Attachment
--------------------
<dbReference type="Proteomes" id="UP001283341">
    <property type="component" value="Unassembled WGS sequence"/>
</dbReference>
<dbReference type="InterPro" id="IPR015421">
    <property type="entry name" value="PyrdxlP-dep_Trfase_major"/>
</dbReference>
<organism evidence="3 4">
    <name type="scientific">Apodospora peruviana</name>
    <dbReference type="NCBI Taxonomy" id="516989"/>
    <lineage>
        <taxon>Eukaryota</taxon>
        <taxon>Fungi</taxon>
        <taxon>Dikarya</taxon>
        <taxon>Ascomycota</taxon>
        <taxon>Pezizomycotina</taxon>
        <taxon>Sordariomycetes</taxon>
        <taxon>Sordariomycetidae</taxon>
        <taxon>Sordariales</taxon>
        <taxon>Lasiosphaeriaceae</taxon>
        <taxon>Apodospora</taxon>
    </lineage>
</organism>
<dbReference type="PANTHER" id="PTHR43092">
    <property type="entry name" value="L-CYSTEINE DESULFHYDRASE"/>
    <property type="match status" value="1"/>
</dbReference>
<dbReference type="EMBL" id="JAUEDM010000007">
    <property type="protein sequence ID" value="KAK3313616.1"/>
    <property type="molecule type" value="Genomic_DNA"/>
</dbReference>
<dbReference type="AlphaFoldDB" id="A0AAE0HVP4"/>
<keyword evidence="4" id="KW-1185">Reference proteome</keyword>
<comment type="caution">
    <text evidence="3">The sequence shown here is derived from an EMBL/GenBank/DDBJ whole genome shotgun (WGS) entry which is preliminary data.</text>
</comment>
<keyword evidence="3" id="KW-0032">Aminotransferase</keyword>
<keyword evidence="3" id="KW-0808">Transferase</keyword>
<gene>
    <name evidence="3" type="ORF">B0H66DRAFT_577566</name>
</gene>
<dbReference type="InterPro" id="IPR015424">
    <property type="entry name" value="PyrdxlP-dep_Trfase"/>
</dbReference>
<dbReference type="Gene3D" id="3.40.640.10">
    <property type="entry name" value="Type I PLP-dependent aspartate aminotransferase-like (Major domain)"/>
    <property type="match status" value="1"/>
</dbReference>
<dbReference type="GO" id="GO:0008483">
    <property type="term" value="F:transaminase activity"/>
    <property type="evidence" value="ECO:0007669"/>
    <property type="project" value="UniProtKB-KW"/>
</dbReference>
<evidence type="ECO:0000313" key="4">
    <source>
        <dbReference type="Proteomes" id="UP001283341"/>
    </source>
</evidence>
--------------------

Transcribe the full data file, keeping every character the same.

<dbReference type="Proteomes" id="UP001283341">
    <property type="component" value="Unassembled WGS sequence"/>
</dbReference>
<dbReference type="InterPro" id="IPR015421">
    <property type="entry name" value="PyrdxlP-dep_Trfase_major"/>
</dbReference>
<organism evidence="3 4">
    <name type="scientific">Apodospora peruviana</name>
    <dbReference type="NCBI Taxonomy" id="516989"/>
    <lineage>
        <taxon>Eukaryota</taxon>
        <taxon>Fungi</taxon>
        <taxon>Dikarya</taxon>
        <taxon>Ascomycota</taxon>
        <taxon>Pezizomycotina</taxon>
        <taxon>Sordariomycetes</taxon>
        <taxon>Sordariomycetidae</taxon>
        <taxon>Sordariales</taxon>
        <taxon>Lasiosphaeriaceae</taxon>
        <taxon>Apodospora</taxon>
    </lineage>
</organism>
<dbReference type="PANTHER" id="PTHR43092">
    <property type="entry name" value="L-CYSTEINE DESULFHYDRASE"/>
    <property type="match status" value="1"/>
</dbReference>
<dbReference type="EMBL" id="JAUEDM010000007">
    <property type="protein sequence ID" value="KAK3313616.1"/>
    <property type="molecule type" value="Genomic_DNA"/>
</dbReference>
<dbReference type="AlphaFoldDB" id="A0AAE0HVP4"/>
<keyword evidence="4" id="KW-1185">Reference proteome</keyword>
<comment type="caution">
    <text evidence="3">The sequence shown here is derived from an EMBL/GenBank/DDBJ whole genome shotgun (WGS) entry which is preliminary data.</text>
</comment>
<keyword evidence="3" id="KW-0032">Aminotransferase</keyword>
<keyword evidence="3" id="KW-0808">Transferase</keyword>
<gene>
    <name evidence="3" type="ORF">B0H66DRAFT_577566</name>
</gene>
<dbReference type="InterPro" id="IPR015424">
    <property type="entry name" value="PyrdxlP-dep_Trfase"/>
</dbReference>
<dbReference type="Gene3D" id="3.40.640.10">
    <property type="entry name" value="Type I PLP-dependent aspartate aminotransferase-like (Major domain)"/>
    <property type="match status" value="1"/>
</dbReference>
<dbReference type="GO" id="GO:0008483">
    <property type="term" value="F:transaminase activity"/>
    <property type="evidence" value="ECO:0007669"/>
    <property type="project" value="UniProtKB-KW"/>
</dbReference>
<evidence type="ECO:0000313" key="4">
    <source>
        <dbReference type="Proteomes" id="UP001283341"/>
    </source>
</evidence>